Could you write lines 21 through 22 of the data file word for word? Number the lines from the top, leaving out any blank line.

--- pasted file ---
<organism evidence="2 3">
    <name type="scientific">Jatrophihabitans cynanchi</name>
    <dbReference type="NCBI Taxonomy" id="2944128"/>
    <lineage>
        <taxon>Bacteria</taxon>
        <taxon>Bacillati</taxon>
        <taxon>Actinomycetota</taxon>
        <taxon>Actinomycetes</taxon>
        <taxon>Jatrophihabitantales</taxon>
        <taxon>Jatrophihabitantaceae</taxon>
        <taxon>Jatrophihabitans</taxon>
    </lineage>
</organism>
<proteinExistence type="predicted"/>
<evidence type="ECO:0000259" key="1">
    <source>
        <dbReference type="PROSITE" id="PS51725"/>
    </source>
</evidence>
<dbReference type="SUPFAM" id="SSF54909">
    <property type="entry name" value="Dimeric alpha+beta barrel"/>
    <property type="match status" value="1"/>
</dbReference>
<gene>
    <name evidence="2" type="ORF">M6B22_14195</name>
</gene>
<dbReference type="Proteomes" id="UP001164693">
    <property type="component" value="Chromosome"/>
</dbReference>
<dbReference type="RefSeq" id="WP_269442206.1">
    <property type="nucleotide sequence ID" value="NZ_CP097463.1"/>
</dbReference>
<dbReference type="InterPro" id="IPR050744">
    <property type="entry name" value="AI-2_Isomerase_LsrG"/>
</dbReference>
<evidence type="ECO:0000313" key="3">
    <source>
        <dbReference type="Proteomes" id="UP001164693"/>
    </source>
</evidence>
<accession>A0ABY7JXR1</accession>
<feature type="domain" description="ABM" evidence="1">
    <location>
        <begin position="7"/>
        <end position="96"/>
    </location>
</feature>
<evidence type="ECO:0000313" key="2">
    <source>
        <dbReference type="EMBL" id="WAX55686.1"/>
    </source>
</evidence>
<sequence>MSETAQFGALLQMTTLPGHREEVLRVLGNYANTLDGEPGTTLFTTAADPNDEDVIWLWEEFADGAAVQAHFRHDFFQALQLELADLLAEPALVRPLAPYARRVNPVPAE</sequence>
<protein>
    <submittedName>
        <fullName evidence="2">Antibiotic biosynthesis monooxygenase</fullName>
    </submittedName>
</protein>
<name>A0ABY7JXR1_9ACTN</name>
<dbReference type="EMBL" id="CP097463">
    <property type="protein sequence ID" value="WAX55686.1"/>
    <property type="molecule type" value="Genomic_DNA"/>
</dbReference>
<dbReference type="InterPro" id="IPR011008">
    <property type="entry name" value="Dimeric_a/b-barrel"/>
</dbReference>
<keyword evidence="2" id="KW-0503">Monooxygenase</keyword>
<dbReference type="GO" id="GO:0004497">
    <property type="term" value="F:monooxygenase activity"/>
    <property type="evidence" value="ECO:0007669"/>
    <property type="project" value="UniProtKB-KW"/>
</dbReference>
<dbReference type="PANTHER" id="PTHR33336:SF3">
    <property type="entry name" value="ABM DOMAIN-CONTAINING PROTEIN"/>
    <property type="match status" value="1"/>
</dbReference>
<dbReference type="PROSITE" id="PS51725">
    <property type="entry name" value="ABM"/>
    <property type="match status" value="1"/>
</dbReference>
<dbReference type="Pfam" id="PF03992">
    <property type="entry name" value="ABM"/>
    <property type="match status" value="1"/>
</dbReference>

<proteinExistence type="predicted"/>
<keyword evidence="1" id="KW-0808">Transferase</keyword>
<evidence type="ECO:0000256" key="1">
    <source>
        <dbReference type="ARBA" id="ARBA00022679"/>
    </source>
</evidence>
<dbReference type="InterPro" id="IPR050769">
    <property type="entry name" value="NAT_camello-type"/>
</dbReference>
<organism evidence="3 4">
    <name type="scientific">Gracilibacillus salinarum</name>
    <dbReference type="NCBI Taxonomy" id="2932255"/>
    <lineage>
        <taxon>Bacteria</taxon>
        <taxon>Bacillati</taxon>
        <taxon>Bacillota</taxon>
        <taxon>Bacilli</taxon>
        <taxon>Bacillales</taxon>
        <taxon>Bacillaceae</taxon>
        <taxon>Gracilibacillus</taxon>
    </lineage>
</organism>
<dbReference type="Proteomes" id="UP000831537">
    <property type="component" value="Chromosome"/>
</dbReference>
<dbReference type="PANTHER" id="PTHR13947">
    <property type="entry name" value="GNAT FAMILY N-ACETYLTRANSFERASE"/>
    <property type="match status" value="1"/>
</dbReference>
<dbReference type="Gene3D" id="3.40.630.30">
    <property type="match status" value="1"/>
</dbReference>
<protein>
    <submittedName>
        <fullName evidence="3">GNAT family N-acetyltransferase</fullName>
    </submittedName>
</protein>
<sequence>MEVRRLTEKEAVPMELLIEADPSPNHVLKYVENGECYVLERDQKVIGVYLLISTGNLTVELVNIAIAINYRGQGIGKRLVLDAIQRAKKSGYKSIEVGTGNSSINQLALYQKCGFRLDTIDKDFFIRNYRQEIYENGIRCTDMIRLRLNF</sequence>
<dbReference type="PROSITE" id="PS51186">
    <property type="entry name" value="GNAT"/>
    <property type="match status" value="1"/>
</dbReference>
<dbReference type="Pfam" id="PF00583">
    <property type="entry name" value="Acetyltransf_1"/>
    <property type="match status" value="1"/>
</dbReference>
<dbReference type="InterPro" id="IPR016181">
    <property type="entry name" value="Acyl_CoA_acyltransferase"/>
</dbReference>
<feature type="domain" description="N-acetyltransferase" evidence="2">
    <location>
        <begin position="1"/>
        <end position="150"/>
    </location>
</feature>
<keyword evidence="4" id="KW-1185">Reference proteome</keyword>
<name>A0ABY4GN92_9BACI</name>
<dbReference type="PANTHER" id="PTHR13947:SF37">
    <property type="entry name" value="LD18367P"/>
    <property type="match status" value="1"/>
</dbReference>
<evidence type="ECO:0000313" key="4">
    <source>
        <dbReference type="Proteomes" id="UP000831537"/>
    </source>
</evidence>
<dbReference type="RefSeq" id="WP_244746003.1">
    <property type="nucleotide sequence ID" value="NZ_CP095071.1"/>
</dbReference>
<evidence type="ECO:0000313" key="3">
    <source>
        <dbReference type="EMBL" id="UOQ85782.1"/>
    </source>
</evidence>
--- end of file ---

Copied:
    <property type="entry name" value="Dimeric alpha+beta barrel"/>
    <property type="match status" value="1"/>